According to the national Alzheimer’s Association, in 2013, 15.5 million family and friends provided 17.7 billion hours of unpaid care to those with Alzheimer’s and other dementias.
Also, Alzheimer’s and dementia caregivers had $9.3 billion in additional health care costs of their own in the same year. Nearly 60 percent of Alzheimer’s and dementia caregivers rate the emotional stress of caregiving as high or very high, and more than one-third report symptoms of depression. Remember, this is just the cost for caregivers.
There’s also the possibly bankrupting cost of medical and other care for the person with the disease to consider. The Alzheimer’s Association and the ADEAR Center, which is the Alzheimer’s research arm of the National Institute on Aging, have suggestions that can help.
Below are some tips from these agencies and other sources:
1. Obtain help from a good financial planner. This person should be well informed about the costs of Alzheimer’s disease and of Medicaid law in your state. Financial planners can help you look for potential resources, find tax deductions and guide you in investments or trusts that may help make your money last longer. Be certain to validate the credentials and experience of the financial planner you choose.
2. An elder law attorney could also be a valuable addition to your team. This person could help your family decide how to plan for the enormous cost of Alzheimer’s disease or other dementia care. Common dementia care costs include ongoing medical treatment for Alzheimer’s-related symptoms, diagnosis and follow-up visits, standard medical treatment, safety-related expenses in the form of home modifications, and prescription drugs. Also, you may need advice about paying for help in the form of in-home care providers, adult day care, assisted living and/or nursing home care. As with the financial planner, check the background and experience of the elder law attorney you choose to help you with this important step.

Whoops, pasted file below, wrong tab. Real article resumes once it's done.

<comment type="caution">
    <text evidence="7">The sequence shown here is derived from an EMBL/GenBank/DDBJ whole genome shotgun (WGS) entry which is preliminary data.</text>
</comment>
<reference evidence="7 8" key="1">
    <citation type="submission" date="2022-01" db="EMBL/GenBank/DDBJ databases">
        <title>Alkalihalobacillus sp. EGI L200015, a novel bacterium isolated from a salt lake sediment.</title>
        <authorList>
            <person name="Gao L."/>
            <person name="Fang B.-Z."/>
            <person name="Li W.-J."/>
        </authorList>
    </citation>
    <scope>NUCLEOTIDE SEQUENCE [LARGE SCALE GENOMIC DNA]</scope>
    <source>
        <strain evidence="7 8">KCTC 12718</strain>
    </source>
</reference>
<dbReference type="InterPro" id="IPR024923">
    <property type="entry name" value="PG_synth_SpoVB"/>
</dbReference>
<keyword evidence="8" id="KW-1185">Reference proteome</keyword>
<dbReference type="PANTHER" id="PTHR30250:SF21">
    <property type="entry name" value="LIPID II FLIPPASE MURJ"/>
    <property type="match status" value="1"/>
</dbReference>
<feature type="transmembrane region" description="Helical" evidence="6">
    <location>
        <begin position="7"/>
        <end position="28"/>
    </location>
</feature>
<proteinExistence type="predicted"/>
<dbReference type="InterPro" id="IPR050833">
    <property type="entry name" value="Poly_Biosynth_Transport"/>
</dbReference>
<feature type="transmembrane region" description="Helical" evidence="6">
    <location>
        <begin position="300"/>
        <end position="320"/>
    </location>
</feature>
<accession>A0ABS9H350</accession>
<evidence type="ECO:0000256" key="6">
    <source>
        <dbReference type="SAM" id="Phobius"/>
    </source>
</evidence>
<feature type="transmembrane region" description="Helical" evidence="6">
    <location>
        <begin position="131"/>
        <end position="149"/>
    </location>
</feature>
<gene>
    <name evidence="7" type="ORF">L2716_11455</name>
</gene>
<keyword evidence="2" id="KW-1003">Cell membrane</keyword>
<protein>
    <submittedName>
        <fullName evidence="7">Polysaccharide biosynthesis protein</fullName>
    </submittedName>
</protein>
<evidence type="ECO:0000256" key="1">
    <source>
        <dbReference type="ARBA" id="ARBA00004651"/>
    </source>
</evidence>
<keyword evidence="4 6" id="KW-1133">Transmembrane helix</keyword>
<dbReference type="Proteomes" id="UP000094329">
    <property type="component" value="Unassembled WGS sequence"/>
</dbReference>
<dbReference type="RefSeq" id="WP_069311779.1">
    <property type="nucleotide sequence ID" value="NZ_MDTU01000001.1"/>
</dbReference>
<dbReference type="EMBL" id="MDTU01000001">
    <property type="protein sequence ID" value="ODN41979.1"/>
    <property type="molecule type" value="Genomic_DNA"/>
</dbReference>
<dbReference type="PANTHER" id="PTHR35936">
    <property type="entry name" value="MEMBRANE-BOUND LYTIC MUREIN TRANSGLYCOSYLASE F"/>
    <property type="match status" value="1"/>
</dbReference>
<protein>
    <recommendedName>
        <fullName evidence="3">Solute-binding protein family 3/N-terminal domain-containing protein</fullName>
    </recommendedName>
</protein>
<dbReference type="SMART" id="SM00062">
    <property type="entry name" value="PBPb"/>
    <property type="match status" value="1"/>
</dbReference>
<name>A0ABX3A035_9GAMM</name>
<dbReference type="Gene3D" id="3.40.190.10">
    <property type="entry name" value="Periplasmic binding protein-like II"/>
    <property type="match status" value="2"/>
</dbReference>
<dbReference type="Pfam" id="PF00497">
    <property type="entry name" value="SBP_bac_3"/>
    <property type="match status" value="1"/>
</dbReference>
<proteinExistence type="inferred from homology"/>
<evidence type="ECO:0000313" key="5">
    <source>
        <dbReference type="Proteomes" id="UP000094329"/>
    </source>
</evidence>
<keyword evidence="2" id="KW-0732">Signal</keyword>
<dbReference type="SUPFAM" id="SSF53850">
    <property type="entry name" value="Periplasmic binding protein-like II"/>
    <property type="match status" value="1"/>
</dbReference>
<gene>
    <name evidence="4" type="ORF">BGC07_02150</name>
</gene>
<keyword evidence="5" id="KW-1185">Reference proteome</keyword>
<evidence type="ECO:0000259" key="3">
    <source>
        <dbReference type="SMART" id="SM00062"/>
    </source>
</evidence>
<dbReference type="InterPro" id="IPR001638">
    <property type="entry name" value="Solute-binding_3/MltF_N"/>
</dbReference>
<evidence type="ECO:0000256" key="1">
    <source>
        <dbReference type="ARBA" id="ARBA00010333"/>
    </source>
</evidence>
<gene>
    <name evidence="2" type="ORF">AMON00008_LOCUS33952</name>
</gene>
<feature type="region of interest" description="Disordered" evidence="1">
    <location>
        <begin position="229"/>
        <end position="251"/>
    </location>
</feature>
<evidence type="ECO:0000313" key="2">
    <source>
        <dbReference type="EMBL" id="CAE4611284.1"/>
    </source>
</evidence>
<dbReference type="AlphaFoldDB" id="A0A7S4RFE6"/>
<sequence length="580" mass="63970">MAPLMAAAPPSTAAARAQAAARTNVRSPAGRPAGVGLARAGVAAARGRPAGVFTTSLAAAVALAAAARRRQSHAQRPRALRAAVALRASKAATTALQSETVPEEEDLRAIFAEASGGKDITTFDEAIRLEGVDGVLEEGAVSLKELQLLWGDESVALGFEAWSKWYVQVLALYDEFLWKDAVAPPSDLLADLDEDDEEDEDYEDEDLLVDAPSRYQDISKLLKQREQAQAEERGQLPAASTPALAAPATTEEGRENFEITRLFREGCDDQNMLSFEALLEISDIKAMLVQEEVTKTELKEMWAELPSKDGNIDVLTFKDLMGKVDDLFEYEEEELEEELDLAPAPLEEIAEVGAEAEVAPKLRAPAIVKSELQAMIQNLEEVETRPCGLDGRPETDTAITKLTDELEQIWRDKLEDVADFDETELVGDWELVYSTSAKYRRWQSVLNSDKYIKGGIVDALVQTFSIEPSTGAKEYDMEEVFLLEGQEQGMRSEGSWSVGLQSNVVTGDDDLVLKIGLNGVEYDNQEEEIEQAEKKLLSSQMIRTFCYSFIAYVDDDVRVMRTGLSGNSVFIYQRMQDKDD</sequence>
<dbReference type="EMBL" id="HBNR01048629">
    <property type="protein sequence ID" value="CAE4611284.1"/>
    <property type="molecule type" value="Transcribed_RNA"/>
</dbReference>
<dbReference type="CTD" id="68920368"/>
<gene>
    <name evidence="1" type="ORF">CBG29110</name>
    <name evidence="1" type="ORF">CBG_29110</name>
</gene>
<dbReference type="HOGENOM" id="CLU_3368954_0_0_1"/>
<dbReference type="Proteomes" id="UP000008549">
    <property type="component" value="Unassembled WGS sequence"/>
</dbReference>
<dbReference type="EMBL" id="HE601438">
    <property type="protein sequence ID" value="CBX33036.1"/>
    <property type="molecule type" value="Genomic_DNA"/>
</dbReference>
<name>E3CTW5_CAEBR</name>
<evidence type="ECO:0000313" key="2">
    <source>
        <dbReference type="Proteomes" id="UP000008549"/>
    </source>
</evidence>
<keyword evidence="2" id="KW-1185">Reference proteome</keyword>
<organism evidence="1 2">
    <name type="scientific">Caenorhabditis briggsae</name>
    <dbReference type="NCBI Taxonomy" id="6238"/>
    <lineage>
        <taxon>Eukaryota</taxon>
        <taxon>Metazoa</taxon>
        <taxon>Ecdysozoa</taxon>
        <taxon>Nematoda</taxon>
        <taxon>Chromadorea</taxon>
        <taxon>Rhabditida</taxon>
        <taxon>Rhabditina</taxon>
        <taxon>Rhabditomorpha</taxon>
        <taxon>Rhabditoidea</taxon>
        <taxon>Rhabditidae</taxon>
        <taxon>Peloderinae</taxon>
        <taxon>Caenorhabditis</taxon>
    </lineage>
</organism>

3. The National Institute on Aging (NIA) has an excellent list of informational booklets that you can download or order. The booklets range from "About Paying for Nursing Home Care" to “Money Matters,” “Helping the Person With Dementia Settle Financial Issues” and "Legal and Financial Planning for People With Alzheimer’s Disease." All are free or very inexpensive, so be sure to browse the NIA site. Make use of these resources.
4. For those already caught up in the expensive drug treatments for early stage Alzheimer’s, there’s some new information that’s not only important for your loved one’s health but one that can save you significant money. Studies have shown that many drugs given in early to mid-stage Alzheimer’s are no longer helpful and may even be harmful to those in later stages. Yet, many doctors keep prescribing them. The problem is, not only are these drugs expensive, the side effects may cause fainting, falls, urinary tract infections, additional confusion and other issues that people with Alzheimer’s don’t need worsened. For more on that topic see Medications Should Be Carefully Controlled as Alzheimer’s Advances.
5. Take advantage of low-cost and free community services. Your local Area Agency on Aging can help. Search the Eldercare Locator for services in your area. The Alzheimer’s Association, the Alzheimer’s Foundation of America, your church, local block nurse organizations where available and the Meals-on-Wheels program are all possible resources for inexpensive or free help.
6. Support groups, whether online or in person, are made up of people who are or have been in your shoes. Many of these people can offer emotional and practical assistance. Just be certain to validate anything that you are told in a group since each situation is different.
Don’t try to travel this journey simply by relying on family and friends. You will need their support and help - there’s no question about that. However, when it comes to finances, you’ll do well to make use of all of the special resources and experience that you can find.
Carol Bradley Bursack is a veteran family caregiver who spent more than two decades caring for a total of seven elders. She is a newspaper columnist and the author of Minding Our Elders: Caregivers Share Their Personal Stories. Bradley Bursack is also a contributor to several books on caregiving and dementia, and is passionate about preserving the dignity of elders. Her website is www.mindingourelders.com. Follow Carol on Twitter @mindingourelder and on Facebook at Minding Our Elders.